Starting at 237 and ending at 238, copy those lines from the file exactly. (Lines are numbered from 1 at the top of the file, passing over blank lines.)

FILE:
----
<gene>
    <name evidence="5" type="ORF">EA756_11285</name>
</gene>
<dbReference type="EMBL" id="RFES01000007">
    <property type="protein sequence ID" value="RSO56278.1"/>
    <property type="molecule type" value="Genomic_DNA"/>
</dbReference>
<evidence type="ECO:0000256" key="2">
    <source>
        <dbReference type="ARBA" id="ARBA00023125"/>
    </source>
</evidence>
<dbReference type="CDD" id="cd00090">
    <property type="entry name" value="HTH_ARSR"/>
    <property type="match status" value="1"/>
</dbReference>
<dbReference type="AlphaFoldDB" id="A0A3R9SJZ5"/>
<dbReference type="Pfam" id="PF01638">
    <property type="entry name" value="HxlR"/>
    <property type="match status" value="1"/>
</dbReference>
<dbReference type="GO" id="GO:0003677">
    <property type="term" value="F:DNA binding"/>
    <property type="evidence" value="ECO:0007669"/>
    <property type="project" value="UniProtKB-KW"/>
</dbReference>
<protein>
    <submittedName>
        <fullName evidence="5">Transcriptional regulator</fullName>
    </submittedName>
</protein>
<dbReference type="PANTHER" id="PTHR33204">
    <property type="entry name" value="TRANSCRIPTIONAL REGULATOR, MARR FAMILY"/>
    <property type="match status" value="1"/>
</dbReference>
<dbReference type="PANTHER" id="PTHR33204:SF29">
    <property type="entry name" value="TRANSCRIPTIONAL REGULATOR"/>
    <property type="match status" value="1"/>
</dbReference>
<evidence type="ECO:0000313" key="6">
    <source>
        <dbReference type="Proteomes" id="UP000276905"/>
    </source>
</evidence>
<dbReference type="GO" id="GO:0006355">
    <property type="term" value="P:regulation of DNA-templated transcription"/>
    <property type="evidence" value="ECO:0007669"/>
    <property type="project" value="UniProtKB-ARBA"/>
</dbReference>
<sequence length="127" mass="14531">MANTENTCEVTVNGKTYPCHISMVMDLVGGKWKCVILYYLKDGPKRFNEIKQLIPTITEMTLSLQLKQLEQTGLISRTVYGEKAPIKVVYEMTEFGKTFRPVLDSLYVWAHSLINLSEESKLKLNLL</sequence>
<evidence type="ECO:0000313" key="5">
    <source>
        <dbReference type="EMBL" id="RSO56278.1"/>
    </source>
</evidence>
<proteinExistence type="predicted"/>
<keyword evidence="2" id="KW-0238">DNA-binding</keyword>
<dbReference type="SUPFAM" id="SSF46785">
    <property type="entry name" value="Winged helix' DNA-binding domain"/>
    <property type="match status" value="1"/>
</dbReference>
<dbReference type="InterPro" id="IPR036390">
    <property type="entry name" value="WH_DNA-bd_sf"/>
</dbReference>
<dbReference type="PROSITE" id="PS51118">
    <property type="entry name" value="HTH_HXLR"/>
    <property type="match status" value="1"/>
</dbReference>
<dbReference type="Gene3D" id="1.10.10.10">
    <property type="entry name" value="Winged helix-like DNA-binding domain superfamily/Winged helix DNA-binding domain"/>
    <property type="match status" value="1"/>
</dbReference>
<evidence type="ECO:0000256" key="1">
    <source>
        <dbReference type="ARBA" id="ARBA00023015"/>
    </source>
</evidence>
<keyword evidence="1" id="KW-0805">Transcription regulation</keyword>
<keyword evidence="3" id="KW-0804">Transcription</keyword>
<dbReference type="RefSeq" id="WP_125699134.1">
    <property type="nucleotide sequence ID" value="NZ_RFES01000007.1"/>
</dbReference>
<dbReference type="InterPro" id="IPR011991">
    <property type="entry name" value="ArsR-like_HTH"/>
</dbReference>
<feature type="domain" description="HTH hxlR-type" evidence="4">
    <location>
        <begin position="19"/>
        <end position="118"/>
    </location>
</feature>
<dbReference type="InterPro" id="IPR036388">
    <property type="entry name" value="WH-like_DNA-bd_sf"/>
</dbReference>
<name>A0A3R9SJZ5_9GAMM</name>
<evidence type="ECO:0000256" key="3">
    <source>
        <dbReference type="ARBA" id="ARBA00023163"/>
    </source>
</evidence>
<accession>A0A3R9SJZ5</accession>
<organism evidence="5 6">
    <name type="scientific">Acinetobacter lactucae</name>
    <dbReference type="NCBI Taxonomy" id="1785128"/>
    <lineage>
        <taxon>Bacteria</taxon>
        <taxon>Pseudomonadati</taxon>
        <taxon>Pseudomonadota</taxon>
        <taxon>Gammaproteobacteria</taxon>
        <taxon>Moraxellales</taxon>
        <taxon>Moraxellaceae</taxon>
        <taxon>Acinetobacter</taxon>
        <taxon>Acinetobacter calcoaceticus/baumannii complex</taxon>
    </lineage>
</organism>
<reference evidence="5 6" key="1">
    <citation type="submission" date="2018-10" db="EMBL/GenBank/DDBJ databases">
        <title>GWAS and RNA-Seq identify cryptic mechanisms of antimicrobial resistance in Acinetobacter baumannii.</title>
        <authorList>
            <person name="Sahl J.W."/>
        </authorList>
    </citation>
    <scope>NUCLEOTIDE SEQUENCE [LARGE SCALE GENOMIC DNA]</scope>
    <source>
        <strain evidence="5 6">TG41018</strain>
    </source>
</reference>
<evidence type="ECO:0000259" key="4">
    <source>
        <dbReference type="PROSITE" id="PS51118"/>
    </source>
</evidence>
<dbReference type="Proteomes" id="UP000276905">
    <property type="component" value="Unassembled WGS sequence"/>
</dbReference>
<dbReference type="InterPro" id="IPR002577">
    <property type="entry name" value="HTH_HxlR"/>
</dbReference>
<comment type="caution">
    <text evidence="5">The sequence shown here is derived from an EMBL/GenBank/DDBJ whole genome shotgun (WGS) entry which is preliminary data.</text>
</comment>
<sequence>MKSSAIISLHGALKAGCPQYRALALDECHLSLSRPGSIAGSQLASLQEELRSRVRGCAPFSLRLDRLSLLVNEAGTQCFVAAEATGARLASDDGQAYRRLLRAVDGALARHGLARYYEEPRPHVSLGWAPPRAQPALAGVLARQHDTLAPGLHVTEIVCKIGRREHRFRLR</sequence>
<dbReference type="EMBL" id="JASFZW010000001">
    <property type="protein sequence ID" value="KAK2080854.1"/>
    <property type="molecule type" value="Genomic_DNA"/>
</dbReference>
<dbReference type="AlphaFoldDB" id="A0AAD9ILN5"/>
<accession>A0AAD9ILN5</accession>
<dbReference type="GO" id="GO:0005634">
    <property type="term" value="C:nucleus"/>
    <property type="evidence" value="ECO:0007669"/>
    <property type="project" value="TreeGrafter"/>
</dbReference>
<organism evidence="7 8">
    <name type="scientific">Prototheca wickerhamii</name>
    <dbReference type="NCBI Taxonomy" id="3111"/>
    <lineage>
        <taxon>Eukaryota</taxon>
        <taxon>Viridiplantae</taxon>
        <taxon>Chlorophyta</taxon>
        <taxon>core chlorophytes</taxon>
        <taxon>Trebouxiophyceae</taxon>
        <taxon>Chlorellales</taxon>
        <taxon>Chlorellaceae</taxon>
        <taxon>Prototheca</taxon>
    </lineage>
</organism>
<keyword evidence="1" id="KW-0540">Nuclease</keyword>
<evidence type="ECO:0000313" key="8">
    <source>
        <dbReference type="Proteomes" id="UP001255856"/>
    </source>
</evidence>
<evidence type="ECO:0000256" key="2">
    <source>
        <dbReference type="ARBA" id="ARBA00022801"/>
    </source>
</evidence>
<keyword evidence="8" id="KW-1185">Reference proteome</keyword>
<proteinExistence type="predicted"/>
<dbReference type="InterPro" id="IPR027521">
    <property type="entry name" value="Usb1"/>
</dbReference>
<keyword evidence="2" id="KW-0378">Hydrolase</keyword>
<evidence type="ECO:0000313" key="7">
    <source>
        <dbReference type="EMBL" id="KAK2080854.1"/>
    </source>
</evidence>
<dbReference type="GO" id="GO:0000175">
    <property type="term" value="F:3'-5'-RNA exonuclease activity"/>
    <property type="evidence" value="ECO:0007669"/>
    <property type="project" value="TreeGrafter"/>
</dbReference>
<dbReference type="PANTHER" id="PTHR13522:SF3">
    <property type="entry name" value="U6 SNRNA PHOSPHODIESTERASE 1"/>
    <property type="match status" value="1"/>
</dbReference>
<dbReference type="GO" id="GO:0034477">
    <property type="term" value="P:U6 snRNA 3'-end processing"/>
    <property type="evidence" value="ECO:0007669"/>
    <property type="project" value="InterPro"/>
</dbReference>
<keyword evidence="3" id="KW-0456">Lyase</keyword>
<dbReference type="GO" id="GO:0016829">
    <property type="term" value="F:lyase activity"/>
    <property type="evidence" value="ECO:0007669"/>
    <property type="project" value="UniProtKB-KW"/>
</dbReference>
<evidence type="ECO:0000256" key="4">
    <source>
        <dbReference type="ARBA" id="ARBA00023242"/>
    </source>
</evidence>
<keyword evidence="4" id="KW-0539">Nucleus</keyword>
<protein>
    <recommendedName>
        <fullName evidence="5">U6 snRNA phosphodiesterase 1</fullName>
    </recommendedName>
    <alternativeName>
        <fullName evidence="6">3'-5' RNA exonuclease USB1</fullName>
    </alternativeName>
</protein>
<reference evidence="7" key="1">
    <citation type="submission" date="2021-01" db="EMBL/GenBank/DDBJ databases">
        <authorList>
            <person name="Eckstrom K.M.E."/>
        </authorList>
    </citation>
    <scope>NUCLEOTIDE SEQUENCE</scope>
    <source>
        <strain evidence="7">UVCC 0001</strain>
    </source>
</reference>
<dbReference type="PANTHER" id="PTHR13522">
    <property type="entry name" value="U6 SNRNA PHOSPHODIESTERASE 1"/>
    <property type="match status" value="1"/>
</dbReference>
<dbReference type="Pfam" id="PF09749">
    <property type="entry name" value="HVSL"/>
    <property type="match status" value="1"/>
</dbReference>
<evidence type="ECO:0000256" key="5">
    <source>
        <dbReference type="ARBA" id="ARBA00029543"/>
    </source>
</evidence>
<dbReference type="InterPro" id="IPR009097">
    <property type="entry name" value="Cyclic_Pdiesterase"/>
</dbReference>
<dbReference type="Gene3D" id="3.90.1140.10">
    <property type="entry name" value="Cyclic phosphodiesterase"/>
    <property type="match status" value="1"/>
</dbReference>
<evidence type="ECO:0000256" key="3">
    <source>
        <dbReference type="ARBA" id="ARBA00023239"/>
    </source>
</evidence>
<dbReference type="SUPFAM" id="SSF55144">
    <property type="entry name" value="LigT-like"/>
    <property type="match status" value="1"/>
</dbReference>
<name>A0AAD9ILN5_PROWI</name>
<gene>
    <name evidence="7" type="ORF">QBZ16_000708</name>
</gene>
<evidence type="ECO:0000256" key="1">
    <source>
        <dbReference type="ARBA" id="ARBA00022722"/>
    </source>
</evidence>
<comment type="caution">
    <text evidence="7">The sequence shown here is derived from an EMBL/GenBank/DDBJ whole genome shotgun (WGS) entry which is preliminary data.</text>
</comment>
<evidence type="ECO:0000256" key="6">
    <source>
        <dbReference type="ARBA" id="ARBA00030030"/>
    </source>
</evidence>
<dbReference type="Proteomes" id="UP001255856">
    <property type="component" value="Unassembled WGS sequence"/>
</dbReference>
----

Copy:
    <property type="match status" value="1"/>
</dbReference>